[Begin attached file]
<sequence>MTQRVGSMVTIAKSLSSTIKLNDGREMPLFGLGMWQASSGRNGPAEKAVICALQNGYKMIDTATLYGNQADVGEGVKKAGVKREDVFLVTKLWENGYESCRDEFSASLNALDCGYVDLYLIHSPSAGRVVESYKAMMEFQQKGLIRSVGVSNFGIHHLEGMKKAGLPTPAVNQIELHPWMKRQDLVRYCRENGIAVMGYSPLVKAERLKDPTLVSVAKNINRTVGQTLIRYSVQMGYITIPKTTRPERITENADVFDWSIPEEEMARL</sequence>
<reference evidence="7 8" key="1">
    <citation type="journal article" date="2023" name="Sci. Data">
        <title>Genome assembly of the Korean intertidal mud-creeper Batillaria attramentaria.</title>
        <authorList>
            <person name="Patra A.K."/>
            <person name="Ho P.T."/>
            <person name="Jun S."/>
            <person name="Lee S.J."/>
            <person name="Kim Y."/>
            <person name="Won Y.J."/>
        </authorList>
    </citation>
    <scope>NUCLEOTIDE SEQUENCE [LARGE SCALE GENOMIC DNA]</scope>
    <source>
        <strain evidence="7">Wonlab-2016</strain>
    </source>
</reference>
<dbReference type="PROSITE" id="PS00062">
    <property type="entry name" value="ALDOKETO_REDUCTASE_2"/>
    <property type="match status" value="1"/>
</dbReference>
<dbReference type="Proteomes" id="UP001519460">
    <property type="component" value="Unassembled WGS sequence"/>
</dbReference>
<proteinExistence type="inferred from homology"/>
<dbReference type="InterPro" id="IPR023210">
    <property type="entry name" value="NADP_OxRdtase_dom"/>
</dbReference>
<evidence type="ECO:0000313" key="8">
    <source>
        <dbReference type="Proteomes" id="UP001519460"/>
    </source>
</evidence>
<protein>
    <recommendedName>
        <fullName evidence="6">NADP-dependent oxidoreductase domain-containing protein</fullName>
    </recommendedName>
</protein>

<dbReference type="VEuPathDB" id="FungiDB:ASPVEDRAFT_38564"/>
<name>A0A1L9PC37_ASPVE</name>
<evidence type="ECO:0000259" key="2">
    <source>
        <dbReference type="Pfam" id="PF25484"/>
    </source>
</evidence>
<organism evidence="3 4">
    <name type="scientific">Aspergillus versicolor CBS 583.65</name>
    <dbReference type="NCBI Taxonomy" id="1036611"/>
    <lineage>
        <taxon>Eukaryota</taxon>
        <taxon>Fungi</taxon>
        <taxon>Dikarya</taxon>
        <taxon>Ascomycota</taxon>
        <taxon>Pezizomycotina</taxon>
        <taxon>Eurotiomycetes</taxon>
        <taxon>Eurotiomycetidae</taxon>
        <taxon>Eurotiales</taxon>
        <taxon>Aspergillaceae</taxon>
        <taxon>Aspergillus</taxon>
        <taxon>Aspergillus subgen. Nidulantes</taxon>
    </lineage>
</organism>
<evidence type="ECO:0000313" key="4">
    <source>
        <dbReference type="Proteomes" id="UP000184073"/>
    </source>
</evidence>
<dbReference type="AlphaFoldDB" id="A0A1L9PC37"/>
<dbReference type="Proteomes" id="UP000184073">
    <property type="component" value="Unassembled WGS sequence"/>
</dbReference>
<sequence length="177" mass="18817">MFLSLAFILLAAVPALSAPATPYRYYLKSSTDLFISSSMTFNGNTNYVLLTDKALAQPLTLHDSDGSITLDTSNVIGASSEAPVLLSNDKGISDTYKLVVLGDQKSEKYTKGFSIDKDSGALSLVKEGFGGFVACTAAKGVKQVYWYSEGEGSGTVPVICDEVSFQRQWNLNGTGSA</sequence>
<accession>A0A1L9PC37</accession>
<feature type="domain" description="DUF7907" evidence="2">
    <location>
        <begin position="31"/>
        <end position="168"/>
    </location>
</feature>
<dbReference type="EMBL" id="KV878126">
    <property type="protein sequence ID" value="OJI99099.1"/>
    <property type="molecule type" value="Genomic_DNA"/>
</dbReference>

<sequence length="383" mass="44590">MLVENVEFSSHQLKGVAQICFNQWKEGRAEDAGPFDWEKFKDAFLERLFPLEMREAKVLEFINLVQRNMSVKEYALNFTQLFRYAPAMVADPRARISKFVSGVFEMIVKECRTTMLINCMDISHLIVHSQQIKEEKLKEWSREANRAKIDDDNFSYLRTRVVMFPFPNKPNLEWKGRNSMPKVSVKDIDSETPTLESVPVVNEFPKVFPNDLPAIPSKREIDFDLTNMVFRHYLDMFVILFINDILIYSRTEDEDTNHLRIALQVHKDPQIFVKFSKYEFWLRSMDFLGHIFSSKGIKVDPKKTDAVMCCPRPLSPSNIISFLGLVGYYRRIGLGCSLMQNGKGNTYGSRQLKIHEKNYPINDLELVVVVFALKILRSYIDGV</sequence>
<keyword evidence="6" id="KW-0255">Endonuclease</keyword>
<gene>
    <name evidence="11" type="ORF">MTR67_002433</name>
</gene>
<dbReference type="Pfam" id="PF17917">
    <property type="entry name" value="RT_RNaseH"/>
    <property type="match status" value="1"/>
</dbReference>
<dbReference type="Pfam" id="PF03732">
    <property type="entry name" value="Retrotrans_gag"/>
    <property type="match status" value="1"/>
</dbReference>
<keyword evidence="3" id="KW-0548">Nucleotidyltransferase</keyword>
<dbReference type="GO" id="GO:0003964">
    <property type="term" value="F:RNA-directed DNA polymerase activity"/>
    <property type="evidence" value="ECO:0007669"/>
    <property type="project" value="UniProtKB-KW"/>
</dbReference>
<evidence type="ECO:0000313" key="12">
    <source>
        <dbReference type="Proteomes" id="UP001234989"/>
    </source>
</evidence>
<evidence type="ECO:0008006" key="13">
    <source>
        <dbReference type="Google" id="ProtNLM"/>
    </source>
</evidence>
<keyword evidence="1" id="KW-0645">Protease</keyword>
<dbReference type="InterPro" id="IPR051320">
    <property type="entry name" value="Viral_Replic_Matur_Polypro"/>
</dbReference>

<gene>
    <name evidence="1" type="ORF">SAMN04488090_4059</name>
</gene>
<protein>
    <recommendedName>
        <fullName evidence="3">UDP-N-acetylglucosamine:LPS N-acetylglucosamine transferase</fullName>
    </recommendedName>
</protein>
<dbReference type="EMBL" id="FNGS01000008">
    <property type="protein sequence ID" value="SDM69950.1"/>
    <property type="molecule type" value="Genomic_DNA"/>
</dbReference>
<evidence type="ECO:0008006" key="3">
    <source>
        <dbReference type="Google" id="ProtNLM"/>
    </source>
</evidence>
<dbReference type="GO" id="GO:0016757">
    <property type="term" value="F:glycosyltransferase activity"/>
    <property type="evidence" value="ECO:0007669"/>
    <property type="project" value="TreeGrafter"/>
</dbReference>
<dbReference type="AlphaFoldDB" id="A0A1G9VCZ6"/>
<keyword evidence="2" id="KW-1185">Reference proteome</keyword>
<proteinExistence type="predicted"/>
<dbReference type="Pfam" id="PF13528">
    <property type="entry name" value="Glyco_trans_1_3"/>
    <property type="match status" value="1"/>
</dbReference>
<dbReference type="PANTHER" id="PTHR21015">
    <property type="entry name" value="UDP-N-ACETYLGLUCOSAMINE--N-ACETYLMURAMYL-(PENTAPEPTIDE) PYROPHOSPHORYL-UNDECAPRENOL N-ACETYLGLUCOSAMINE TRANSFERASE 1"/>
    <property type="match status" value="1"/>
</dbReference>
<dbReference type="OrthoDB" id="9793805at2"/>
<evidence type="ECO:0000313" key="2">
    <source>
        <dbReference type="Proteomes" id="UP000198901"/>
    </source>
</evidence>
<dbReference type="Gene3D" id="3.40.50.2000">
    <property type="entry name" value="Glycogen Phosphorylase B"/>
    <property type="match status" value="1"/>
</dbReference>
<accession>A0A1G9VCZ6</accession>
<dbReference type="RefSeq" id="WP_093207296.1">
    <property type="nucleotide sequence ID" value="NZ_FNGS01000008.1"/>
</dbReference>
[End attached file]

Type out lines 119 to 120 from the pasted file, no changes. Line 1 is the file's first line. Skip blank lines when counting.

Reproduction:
    <name evidence="1" type="ORF">SAMN04488090_4059</name>
</gene>